Of course the German system has differences from the UK system, I don’t need to be an expert to know that, and it may be that there is scope for using the example of the German system as a model for possible improvements to the UK system, in some respects at least. (Of course, not being an expert, for all I know it’s equally plausible to suppose that in some respects the example of the UK system might be a model for possible improvements to the German system.) I just think that in relation to the specific aspect of the system under discussion here, the practical difference is smaller than the formal difference makes it appear, and the biggest practical difference is one that can’t be translated to the UK context.

92

Alison Page 09.01.19 at 10:01 am

The road to peace and reconciliation involves dialogue. Mo Mowlem for example sat down with the IRA, and the result was positive. Former enemies sit down with people they should, perhaps still do, hate. It seems to me that right wing politicians are more happy to sit down with governments and left wing politicians to sit down with resistance groups. Good people can sincerely disagree about which movements or govts are too bad, which are bad but talkable to. I don’t think Corbyn is a wild outlier, compared to other politicians.

93

Dipper 09.01.19 at 1:27 pm

Lewis Goodall, political correspondent for Sky News, tweets: “Mr Gove says parliament voted to trigger a50 with or without a deal. Indeed they did. It’s also now clear that Parliament wishes to change its mind. It does that *all the time*. It is the government which is preventing it from so doing. No Parliament can bind another.”

This is quite an amazing thing for a political correspondent to tweet. It shows he doesn’t really understand how Parliament works.

The government is the executive. It controls parliamentary time, and brings bills to Parliament for death and approval (or not). Once approved, that’s it. If parliament decides that it has changed its mind and in retrospect shouldn’t have passed it, well that is Parliament’s problem. The government is under no obligation to bring it back.

What we have now is the substitution of an orderly system of government with a free-for-all where backbenchers can assemble to get their own way on issues against whatever the government may wish. This is just a recipe for chaos.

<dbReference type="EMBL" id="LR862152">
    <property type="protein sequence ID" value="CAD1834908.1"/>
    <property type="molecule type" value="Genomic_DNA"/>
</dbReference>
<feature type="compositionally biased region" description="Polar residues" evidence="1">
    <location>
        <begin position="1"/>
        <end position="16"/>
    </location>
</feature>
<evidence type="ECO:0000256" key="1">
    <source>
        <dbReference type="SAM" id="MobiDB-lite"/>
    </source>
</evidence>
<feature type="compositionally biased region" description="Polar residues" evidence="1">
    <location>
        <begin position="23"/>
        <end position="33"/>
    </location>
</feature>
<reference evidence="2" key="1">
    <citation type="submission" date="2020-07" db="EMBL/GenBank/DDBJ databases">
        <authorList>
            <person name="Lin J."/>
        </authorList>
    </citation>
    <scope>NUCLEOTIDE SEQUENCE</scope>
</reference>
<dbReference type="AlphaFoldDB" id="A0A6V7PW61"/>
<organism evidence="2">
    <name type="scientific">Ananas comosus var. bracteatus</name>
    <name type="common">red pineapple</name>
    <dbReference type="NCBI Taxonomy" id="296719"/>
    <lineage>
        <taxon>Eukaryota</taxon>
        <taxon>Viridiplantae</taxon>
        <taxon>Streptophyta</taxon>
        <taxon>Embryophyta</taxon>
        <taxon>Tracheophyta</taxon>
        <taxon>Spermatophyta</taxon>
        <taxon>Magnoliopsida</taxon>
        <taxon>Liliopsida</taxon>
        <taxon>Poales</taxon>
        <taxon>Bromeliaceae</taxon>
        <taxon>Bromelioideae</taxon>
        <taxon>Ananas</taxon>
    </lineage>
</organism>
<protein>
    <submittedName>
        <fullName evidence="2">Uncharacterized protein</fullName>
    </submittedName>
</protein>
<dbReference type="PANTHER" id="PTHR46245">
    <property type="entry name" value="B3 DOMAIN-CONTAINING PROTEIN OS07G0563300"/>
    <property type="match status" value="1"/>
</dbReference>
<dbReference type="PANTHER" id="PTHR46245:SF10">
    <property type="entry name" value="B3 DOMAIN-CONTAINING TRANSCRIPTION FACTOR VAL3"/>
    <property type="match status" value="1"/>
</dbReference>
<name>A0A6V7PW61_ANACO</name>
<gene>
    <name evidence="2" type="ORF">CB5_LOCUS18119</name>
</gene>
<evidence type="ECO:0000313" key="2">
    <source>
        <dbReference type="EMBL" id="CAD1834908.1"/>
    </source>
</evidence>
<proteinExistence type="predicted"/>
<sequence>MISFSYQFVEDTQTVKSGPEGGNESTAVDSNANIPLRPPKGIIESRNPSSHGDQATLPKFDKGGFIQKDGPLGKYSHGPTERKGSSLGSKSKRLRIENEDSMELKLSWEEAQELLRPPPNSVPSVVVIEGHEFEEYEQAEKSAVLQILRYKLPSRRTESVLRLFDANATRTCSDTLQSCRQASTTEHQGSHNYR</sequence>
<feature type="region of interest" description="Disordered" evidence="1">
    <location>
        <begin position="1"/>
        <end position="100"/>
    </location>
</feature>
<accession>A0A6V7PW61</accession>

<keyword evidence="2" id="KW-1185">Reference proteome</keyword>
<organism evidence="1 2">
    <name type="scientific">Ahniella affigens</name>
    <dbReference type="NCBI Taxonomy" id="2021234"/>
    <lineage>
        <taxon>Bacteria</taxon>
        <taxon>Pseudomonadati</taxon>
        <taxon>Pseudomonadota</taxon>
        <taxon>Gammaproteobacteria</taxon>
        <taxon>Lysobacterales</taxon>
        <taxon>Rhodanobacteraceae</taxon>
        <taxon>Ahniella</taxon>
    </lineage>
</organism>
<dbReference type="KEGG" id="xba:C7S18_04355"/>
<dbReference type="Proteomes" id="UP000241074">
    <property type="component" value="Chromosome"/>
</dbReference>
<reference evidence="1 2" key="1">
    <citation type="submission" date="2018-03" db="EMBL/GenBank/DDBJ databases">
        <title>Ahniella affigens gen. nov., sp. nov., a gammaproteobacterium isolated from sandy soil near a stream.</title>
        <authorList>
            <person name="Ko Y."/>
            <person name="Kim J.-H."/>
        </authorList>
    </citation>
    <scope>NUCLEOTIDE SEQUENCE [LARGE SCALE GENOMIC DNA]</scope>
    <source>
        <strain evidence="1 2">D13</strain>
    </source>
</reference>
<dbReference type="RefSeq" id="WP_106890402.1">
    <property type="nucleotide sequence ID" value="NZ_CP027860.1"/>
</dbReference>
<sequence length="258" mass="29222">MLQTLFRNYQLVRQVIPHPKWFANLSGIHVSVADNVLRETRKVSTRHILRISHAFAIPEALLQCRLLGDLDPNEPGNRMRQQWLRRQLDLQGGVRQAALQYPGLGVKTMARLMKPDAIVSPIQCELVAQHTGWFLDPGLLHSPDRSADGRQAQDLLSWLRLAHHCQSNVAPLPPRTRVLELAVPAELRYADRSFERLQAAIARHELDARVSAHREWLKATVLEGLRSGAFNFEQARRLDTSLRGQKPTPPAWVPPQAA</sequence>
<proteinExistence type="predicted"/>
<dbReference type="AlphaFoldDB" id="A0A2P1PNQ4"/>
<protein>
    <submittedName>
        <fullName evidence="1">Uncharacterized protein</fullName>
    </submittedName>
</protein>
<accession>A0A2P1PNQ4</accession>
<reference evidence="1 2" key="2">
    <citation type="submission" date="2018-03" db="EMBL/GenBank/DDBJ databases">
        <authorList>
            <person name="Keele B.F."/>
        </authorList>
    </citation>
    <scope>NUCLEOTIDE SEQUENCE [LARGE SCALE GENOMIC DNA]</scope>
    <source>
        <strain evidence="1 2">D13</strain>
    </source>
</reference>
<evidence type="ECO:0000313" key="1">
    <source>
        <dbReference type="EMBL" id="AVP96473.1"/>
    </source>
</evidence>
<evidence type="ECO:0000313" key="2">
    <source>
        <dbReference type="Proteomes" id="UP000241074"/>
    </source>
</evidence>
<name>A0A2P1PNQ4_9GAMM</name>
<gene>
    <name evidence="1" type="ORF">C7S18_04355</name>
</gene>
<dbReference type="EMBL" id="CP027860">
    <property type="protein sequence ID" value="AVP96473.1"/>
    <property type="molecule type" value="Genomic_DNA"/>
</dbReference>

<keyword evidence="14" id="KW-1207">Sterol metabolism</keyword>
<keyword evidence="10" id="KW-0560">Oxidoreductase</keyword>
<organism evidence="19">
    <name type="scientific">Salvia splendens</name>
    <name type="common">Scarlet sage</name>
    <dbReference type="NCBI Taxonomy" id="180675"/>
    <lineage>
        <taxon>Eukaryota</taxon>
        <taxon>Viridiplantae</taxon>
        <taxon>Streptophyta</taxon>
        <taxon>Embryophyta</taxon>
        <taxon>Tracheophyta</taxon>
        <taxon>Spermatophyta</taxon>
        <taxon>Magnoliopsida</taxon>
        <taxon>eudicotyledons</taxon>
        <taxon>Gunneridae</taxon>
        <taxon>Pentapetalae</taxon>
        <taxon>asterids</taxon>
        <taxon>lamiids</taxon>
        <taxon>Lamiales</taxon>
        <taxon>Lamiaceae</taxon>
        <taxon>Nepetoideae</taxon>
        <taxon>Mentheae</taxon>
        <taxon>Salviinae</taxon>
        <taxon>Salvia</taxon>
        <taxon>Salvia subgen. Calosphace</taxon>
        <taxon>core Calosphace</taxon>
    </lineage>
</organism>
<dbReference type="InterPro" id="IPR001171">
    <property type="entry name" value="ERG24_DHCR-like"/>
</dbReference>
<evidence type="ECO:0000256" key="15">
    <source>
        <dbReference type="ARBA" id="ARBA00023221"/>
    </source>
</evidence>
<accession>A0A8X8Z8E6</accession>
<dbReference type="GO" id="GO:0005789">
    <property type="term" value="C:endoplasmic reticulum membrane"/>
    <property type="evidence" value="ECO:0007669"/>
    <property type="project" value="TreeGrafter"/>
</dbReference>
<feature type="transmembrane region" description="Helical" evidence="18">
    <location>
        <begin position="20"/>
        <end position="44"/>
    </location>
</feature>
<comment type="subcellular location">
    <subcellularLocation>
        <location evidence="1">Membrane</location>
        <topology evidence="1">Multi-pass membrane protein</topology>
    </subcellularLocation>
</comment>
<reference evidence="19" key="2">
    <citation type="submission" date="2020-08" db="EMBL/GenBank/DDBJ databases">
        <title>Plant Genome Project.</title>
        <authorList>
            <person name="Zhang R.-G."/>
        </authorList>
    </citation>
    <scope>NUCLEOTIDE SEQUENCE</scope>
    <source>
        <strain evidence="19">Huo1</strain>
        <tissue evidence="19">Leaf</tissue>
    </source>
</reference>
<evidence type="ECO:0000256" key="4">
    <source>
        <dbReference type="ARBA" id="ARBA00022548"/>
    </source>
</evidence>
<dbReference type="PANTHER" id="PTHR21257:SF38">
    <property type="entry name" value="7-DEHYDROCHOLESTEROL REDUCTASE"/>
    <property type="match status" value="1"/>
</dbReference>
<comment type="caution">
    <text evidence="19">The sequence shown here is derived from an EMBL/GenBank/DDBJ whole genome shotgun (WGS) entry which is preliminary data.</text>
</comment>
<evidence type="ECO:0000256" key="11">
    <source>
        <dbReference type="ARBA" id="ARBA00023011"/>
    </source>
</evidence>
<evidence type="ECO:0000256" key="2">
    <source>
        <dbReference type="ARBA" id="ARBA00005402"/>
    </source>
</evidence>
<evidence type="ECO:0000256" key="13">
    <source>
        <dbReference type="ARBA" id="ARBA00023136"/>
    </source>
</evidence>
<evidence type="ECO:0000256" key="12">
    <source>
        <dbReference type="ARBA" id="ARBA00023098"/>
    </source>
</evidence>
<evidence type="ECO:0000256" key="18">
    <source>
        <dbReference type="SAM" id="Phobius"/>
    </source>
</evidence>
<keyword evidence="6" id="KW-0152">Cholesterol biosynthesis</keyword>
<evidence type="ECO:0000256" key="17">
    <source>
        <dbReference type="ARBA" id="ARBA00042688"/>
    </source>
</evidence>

The reason why the government does not need to pay attention to a bill requiring an extension of our membership of the EU is that such a bill would commit the government to spending money in ongoing payments to the EU, and Parliament cannot force the government to spend money. Only the government can spend money.

There’s a complete lack of seriousness from Remainers about this. Children in the playground hoping the grown ups in the EU will save them from their follies.

94

Chris Bertram 09.01.19 at 2:50 pm

@Dipper, Parliament has never voted to trigger Article 50. It voted to give the Prime Minister the power to do so.

95

Donald 09.01.19 at 3:59 pm

“dedicated towards…bringing about long-term peace and social justice and political justice in the whole region

But as David Paxton notes

Hamas’ form of ‘political justice’ is to execute their political opponents. Hamas’s ‘social justice’ is to murder people for being gay. Hamas’ ‘long-term peace’ includes a Charter clause calling for the destruction of Israel and the divinely ordained killing of Jews.

Much as I have some sympathy with Corbyn’s redistributionist domestic agenda, his foreign policy statements such as the one above are beyond disgraceful.”

My impression from 3000 miles away is that Corbyn is dimwitted , but my standards for “ beyond disgraceful” would encompass apologetics for Israel and support for the Saudi war in Yemen. I wouldn’t make any distinction between what Corbyn said about Hamas and the almost infinite number of moral imbeciles who say Israel has a right to defend itself right after shooting some civilians. On this side of the Atlantic that includes most politicians and and a good sized chunk of NYT opinion writers. I’m not sure how things are over there, but Britain has been on the side of the Saudis in its little genocidal bombing campaign, so there have to be at least some accessories to mass murder in high places. But maybe you Brits have a high percentage of politicians and pundits who are morally consistent in their opposition to mass murderers. It’s pretty rare over here.

96

Stephen 09.01.19 at 6:55 pm

CB@94: re US food poisoning, I’m still waiting for a statement from you that either:

The international WHO team were quite wrong to disagree with you: or